COMPARED: In the current flapdoodle about the Kentucky Derby, Preakness and Belmont races, a quote from John Steinbeck trotted into view: “The profession of book-writing makes horse racing seem like a solid, stable business.”

OLD VOICE: Frank Bascombe is a character in Richard Ford’s novels, The Sports Writer, Independence Day and The Lay of the Land. Now Ford has written a Bascombe short story. The author told The New York Times Book Review:  “I always think that when I’m writing Frank Bascombe I have the chance to write about the most important things I know, and that’s always been irresistible—as it probably is for most writers.”

LONELY: Irish writer Edna O’Brien’s first novel was The Country Girls, published in 1960.  Philip Roth called her “the most gifted woman writing in English.” She has written more than two dozen books.

Her latest, a memoir, is Country Girl.  O’Brien told an interviewer, “Everyone in my family, if not to say my neighborhood, and stretching to my country, opposed my writing, because they associated it with dalliance, with sin and with shame.”

In the May 20 New Yorker’s Talk of the Town, O’Brien was quoted: “A lot of memoirs end in catharsis. They’re hunky-dory with their mother and father, their sister and brother, and I feel that’s imposed. You’re alone with yourself, and your writing, and the feeling of one’s mind fraying, from a lot of things—the weight of time, the wailing of the foxes.”

Jonathan Yardley of The Washington Post admired the first half of O’Brien’s memoir. The second half dropped too many celebrity names, people that Yardley thought would soon be forgotten.

RAISIN EXPERT: David Sedaris’s new collection of essays is titled Let’s Explore Diabetes With Owls. His eight earlier books have all been bestsellers, and last week, Janet Maslin tried to explain in The New York Times how he works.

“Oddball minutiae,” she wrote, “are to Let’s Explore Diabetes With Owls what raisins are to raisin bread.” Sedaris clips ridiculous “raisins” from newspapers and describes his family’s and friends’ most bizarre behavior.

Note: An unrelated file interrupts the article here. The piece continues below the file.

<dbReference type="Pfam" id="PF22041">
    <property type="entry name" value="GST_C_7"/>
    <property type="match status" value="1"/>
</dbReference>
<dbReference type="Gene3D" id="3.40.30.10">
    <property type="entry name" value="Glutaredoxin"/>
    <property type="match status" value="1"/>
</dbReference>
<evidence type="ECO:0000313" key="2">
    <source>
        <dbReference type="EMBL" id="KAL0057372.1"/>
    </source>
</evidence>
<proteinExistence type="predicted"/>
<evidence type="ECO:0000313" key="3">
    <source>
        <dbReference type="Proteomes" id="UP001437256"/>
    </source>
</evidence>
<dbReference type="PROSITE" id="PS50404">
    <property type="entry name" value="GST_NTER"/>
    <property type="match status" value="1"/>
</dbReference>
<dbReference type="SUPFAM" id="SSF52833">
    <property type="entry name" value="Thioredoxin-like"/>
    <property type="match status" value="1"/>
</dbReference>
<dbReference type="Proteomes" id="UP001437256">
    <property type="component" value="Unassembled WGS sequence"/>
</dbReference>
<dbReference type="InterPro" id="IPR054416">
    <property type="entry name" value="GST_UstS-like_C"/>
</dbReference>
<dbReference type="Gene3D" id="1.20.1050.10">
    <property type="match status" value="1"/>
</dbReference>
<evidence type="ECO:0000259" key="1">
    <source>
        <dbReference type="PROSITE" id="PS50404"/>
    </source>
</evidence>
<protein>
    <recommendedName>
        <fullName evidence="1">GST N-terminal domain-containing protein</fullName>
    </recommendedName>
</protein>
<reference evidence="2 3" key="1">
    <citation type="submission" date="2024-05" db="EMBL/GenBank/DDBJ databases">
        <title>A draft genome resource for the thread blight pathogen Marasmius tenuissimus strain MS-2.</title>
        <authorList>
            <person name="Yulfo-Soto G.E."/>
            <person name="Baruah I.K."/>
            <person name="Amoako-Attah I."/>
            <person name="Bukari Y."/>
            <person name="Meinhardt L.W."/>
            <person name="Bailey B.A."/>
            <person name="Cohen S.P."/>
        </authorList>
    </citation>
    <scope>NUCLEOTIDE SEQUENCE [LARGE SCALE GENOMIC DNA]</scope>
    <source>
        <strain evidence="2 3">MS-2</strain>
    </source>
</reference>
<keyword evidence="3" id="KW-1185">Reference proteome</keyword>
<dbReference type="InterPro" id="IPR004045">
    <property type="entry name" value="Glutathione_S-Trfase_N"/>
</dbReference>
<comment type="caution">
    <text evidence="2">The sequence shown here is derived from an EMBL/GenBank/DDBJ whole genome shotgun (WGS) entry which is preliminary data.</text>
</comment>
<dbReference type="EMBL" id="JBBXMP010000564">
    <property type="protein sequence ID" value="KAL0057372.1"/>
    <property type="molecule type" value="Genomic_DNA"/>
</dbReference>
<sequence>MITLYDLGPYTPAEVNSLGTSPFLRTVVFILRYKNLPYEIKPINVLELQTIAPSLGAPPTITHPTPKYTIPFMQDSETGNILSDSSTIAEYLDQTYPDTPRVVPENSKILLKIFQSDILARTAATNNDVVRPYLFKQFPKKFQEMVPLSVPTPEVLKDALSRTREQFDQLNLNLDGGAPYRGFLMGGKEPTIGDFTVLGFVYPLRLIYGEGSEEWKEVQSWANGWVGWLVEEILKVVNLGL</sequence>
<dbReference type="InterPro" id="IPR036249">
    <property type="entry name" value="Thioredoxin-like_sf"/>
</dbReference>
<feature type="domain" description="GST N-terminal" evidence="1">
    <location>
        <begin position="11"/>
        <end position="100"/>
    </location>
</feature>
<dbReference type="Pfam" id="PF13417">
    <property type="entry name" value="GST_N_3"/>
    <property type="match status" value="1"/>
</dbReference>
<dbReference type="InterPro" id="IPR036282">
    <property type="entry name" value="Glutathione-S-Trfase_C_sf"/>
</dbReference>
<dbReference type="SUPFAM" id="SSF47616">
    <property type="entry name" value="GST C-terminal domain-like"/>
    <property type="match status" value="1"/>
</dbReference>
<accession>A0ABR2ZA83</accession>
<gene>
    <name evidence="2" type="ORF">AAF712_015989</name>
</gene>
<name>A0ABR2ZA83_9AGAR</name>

Maslin suggests that, in this ninth time around, there are fewer raisins and more bread.

NEW EDITION: Michael Dirda wrote in The Washington Post about the recent publication of a novel first out in 1939. This is worth a mention if only because of the author’s name--Oliver Onion. The title of his book is The Hand of Kornelius Voyt, and Dirda said it has an “unsettling eeriness.”

The novel is described as “a mixture of psychological suspense, existential theorizing, coming-of-age story and the kind of speculative fiction—about supermen and workers’ revolutions—that we associate with the 1930s.”

What do you supposed Oliver Onion put in his martinis?

TV’S DIVA: Dr. Joyce Brothers, 85, died May 13 in Fort Lee, N.J.  According to The New York Times obituary, she “was able to transform a single night—December 6, 1955, the night of her $64,000 question—into more than five decades of celebrity.” Her books included The Brothers System for Liberated Love and Marriage (1972), How to Get Whatever You Want Out of Life (1978) and Widowed (1990), a memoir.

TEAM AUTHORS: Fredrick L. McKissack, 73, died April 28 in Chesterfield, Mo. With his wife Patricia, McKissack wrote more than 100 books about African- Americans for children and young adults.

He was trained as a civil engineer, but said in a 2006 interview, “In those days there were so few books for and about the African-American child. Black kids need to see themselves in books.” The couple wrote biographies of W.E.B. Dubois, Harriet Tubman, Sojourner Truth, and books about Pullman train porters, Negro league baseball and the Underground Railroad.